Minnesota cancer doctors say they're pleased that President Obama has taken steps to address acute drug shortages, which have affected several cancer drugs.
The president issued an executive order Monday, directing the Food and Drug Administration to broaden its reporting of potential drug shortages. He also asked the agency to speed up reviews of drug production changes. The FDA must also give more information to the Justice Department about companies that may be engaging in drug price fixing.
Some of these proposals had been previously introduced in a bill co-sponsored by Minnesota U.S. Sen. Amy Klobuchar.
Dr. Edward Greeno, medical director at the Masonic Cancer Clinic at the University of Minnesota, says the president's executive order will shed light on the complex reasons behind persistent drug shortages.
"Anything that lets us have better information and understanding about what's going on is going to give us the opportunity to think more carefully about how to fix it," said Greeno.
But Greeno is also realistic about the challenges. It may not be possible for the FDA to get much advance notice from drug companies when they have a problem with a drug, because most of the shortages appear to be unpredictable, he says.
"A manufacturer may have a problem with a batch of drug and have to recall the entire production lot, and all of a sudden there's no drug in the pipeline for the next two months," said Greeno. "So I don't know how much of the problem will be helped by knowing further in advance."
Greeno does think the president's attempts to rein in price fixing and collusion are critical. Greeno says he and his colleagues are very concerned about the growing "gray market" for drugs -- where medications that are in tight supply are bought up by companies on the secondary market and then resold for a substantial profit.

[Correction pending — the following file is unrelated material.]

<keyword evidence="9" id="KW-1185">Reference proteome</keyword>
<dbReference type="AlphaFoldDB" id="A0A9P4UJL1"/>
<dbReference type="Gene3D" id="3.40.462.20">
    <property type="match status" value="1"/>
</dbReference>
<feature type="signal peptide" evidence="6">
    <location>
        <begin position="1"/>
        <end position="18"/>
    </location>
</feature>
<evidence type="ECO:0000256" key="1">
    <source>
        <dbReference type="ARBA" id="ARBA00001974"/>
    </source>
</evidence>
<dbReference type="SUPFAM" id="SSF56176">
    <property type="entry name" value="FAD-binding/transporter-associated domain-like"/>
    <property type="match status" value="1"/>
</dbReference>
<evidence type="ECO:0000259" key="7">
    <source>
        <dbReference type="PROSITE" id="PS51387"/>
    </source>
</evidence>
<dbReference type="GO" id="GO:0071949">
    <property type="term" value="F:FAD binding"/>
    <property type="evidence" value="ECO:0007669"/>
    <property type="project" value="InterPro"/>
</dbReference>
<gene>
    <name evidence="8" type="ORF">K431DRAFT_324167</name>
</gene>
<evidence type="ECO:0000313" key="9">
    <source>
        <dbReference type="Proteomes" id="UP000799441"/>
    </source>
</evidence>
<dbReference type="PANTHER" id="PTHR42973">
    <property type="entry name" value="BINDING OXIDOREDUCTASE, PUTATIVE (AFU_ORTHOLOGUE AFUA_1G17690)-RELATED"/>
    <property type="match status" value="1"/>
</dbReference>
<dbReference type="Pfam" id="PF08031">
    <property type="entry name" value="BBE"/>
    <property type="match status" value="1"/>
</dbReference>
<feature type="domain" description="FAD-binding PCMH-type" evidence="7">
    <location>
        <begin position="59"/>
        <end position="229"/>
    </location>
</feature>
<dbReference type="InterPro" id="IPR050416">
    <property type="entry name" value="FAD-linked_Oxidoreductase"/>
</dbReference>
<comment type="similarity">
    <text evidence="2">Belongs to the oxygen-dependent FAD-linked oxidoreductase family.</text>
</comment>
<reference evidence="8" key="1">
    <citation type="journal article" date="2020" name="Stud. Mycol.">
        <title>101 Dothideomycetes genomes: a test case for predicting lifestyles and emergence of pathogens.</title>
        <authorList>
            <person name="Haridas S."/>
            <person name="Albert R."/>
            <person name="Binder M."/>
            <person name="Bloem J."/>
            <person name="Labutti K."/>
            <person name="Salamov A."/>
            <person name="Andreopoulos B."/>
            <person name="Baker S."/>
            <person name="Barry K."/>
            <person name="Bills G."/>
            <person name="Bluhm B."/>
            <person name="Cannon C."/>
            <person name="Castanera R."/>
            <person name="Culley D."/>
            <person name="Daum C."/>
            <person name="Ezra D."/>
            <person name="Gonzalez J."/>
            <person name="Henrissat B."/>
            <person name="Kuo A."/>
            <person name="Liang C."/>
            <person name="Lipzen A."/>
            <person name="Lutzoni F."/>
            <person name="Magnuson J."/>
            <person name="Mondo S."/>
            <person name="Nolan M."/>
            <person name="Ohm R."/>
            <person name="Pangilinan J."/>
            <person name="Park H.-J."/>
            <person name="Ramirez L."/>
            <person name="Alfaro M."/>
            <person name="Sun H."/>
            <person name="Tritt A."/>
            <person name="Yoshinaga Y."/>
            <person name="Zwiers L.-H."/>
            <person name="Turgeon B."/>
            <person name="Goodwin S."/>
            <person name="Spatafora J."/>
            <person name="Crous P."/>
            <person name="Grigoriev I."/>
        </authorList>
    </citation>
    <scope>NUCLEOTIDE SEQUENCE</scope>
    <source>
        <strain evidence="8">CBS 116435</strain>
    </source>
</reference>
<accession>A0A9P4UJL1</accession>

Jan Merriman, the director of clinical and pharmacy services at Minnesota Oncology, says she has received many calls from these types of second-tier distributors. They offer hard-to-find chemotherapy drugs with a huge markup, but Merriam says she always turns them down.
"Our policy is we do not purchase from those companies because of the pedigree of the drug," said Merriman. "It probably has changed hands a number of times, and we cannot really feel totally comfortable with the pedigree and the source, and making sure that it was kept in proper storage."
Dr. Thomas Flynn, a cancer physician at Minnesota Oncology, says the biggest irony of the shortage is that the drugs in tightest supply are the drugs that should be the most accessible -- generics.
But since they are no longer the big moneymakers, he says there aren't a lot of manufacturers who are interested in making them anymore. And Flynn says that probably won't change anytime soon because manufacturers are restricted by government and private health care plan contracts in what they can charge for the drugs.
"There's probably some limit to what the government and the FDA can actually do to require that these agents be produced. And so the only disappointment perhaps is the fact that we're in a circumstance where the number of manufacturers is limited and therefore any problems that arise are difficult to respond to."
Flynn and other Minnesota doctors say even though there are no easy answers to the nation's drug shortage, they are relieved that the situation is finally getting the attention of lawmakers.